Loading State Trick for Stateless Functional Components in React

I want to share with you a little trick I’ve been using lately with stateless functional components in React. This is probably really old news to some of you, but I’m hoping there are a few of you who don’t know this one yet.

If you’re getting started with React, and especially if you’re using Redux, you’ve probably come across the concept of container and presentational components.

Container components provide data to nested components. These components will generally use lifecycle methods, such as componentDidMount, to fetch some data and pass it down.

Presentational components, on the other hand, are used solely for displaying data passed into them and generally do not use any lifecycle methods. Often, if a presentational component does not require any lifecycle method (other than the required render), then this component is written as a stateless functional component.

A stateless functional component is simply a function that returns the markup (React functions or JSX). Props are passed as arguments to the function, and then utilized within the markup. Let’s make a simple example of a stateless functional component that expects an array of items, and displays each one of those items.

import React, { PropTypes } from 'react'

const DisplayItems = ({ items }) => (
  <div className='items'>
    { items.map((item, index) => <div className='item' key={index} {...item} />) }
  </div>
)

Display.propTypes = {
  items: PropTypes.array
}

export default DisplayItems

I hope the ES6 doesn’t scare you. I’ve created a function called DisplayItems. This function expects a props object as an argument, and I’m using ES6 destructuring to make it clear that I’m expecting and will use an items property on the props object.

Then, I am using the implicit return feature of ES6 arrow functions to return the markup (in this case JSX, it’s all I really use) from within the body of the function.

Then, I map over each item, returning another div. React requires that we add a key attribute to items that are dynamically populated, which is often the case with displaying arrays. In this case, it was easy to use the index, but it might be more useful to use a property on the item itself in your case.

Lastly, I am using ES6’s Object spread syntax to pass all props from item into the div. In your example, it is possible that this inner item div would be another presentational component that needs access to all the props on item.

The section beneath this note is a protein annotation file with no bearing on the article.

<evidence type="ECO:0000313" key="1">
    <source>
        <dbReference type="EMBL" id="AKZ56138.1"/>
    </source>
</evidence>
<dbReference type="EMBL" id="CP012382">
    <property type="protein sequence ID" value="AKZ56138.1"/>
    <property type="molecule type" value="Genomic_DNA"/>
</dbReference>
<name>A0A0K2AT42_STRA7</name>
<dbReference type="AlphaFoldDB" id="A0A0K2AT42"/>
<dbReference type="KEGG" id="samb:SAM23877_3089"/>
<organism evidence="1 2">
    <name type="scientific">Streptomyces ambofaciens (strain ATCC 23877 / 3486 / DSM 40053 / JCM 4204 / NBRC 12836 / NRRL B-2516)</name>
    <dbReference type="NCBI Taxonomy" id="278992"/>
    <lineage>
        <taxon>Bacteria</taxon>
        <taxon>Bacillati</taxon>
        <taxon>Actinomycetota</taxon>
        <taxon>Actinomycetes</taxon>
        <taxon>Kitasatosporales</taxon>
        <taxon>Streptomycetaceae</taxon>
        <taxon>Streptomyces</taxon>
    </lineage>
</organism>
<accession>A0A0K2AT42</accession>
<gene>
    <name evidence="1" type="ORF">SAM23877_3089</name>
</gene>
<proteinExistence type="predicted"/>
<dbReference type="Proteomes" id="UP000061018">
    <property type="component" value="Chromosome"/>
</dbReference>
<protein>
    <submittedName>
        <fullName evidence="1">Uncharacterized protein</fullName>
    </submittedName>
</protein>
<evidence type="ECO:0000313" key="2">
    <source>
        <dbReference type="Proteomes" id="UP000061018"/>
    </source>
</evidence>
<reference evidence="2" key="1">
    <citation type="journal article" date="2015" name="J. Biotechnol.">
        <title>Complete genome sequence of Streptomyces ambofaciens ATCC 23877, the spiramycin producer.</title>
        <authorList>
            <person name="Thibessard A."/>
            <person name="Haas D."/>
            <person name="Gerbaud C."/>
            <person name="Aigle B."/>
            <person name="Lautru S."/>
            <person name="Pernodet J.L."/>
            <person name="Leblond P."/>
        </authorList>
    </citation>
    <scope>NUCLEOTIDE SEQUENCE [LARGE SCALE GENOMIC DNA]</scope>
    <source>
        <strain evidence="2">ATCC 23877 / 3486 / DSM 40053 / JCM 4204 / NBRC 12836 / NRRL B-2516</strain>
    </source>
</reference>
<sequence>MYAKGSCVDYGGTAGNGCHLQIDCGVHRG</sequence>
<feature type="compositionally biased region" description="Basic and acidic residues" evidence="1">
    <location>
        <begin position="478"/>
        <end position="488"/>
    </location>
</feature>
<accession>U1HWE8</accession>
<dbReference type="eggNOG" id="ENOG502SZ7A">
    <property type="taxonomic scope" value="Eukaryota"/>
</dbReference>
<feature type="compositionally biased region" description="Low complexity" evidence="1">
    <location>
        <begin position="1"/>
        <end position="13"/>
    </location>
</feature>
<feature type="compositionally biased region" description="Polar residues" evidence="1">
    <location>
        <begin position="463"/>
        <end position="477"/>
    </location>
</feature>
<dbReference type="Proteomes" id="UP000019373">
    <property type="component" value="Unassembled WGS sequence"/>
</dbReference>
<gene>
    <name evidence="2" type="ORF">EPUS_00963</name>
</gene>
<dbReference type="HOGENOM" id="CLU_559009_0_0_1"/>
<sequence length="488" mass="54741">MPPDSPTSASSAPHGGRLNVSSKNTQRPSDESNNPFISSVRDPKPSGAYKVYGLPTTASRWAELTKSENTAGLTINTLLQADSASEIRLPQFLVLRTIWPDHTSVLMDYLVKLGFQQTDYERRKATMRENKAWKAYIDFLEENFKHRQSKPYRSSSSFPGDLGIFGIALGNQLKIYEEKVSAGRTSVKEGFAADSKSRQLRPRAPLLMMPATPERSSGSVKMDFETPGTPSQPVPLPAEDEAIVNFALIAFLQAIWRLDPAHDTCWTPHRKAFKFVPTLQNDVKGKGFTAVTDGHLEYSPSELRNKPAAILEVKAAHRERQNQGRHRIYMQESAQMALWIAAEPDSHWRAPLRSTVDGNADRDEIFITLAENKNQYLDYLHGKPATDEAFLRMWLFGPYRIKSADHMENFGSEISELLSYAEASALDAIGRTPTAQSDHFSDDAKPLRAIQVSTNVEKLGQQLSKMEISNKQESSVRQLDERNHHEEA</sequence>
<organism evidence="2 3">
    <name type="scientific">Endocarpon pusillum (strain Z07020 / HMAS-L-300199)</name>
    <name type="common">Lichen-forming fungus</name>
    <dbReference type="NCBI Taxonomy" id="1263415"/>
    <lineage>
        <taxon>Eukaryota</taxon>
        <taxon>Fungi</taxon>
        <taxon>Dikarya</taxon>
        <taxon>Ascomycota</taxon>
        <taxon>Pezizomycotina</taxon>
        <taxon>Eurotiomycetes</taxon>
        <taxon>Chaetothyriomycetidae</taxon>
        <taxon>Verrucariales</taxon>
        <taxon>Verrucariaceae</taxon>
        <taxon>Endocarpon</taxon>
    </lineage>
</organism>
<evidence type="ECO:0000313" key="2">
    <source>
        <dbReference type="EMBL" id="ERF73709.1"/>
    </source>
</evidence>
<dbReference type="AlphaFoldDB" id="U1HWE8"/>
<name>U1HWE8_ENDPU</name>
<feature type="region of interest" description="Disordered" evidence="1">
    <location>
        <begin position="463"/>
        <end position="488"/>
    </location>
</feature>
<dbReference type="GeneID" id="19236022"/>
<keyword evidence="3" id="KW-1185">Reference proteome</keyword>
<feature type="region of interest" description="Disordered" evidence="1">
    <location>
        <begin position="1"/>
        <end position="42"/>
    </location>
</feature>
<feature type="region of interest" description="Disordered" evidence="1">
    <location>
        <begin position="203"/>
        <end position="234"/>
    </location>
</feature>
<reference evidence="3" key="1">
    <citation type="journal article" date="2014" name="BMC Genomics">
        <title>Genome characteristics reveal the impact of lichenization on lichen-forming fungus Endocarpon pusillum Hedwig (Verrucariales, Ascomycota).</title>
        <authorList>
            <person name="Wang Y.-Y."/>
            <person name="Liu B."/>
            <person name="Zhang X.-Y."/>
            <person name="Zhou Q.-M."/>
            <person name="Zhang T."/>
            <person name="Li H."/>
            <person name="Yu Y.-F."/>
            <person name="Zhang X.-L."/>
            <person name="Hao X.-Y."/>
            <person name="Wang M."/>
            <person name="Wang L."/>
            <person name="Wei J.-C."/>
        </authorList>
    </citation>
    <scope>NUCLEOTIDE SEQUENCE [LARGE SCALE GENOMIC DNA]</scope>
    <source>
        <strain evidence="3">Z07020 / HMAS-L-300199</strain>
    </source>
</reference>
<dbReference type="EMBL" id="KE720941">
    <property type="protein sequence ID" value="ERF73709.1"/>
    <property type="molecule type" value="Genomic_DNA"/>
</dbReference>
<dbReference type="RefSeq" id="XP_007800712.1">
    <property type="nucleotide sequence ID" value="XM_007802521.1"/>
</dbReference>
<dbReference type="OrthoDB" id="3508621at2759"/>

Thus, if we used this in our app, regardless of how many items we pass to this stateless functional component, React would give us the wrapping div, and then any divs generated by the map function.

But what if you currently don’t have any items and you don’t want to display the wrapping div until you have items?

It is possible to reconfigure this component to display alternative markup if there are no items to display.

Imagine that I have built another component called LoadingSpinner which simply shows the user a loading spinner animation. Perhaps it looks something like this:

import React, { PropTypes } from 'react'

const LoadingSpinner = () => (
  <div className='loading_spinner-wrap'>
    <svg className='loading_spinner' width='60' height='20' viewBox='0 0 60 20' xmlns='http://www.w3.org/2000/svg'>
      <circle cx='7' cy='15' r='4' />
      <circle cx='30' cy='15' r='4' />
      <circle cx='53' cy='15' r='4' />
    </svg>
  </div>
)

export default LoadingSpinner

And maybe I’ve written some basic styles for it to animate the circles:

.loading_spinner-wrap {
  width: 100%;
  padding: 50px 0;
}

.loading_spinner {
  display: block;
  margin: 0 auto;
  fill: #000;

  circle {
    animation-name: upAndDown;
    animation-duration: 2s;
    animation-timing-function: cubic-bezier(.05, .2, .35, 1);
    animation-iteration-count: infinite;

    &:nth-child(2) {
      animation-delay: .18s;
    }

    &:nth-child(3) {
      animation-delay: .36s;
    }
  }
}

@keyframes upAndDown {
  0% { opacity: 0; transform: translateY(0); }
  25% { opacity: 1; transform: translateY(-10px); }
  75% { opacity: 1; transform: translateY(-10px); }
  100% { opacity: 0; transform: translateY(0); }
}

Now, I can set up my DisplayList component to either render the LoadingSpinner component, or my list, depending on whether any items have been passed to it. Like so:

import React, { PropTypes } from 'react'
import LoadingSpinner from './LoadingSpinner'

const DisplayItems = ({ items }) => {
  return items.length ? (
    <div className='items'>
      { items.map((item, index) => <div className='item' key={index} {...item} />) }
    </div>
  ) : <LoadingSpinner />
}

Display.propTypes = {
  items: PropTypes.array
}

export default DisplayItems

Did you see what I did there? I removed the implicit return from the DisplayItems function, and then used a ternary operator to determine which component gets rendered.

If items has any length other than 0, the ternary will evaluate to true and thus render our items list. However, if the length of the array is 0, it will evaluate to false and render our LoadingSpinner component. You might end up with something similar to this:

Loading Stateless Functional Component Gif

You could, of course, use any other component that you would prefer to render instead. You can determine what’s best for your project, and even what’s best per component. But if you’re looking for a way to indicate to your users that you’re expecting data to eventually make it to your stateless functional component, perhaps this pattern will be useful to you.

Let me know if this is helpful to you in the comments and link to any examples you have of this trick or similar ones. I’d love to see them.

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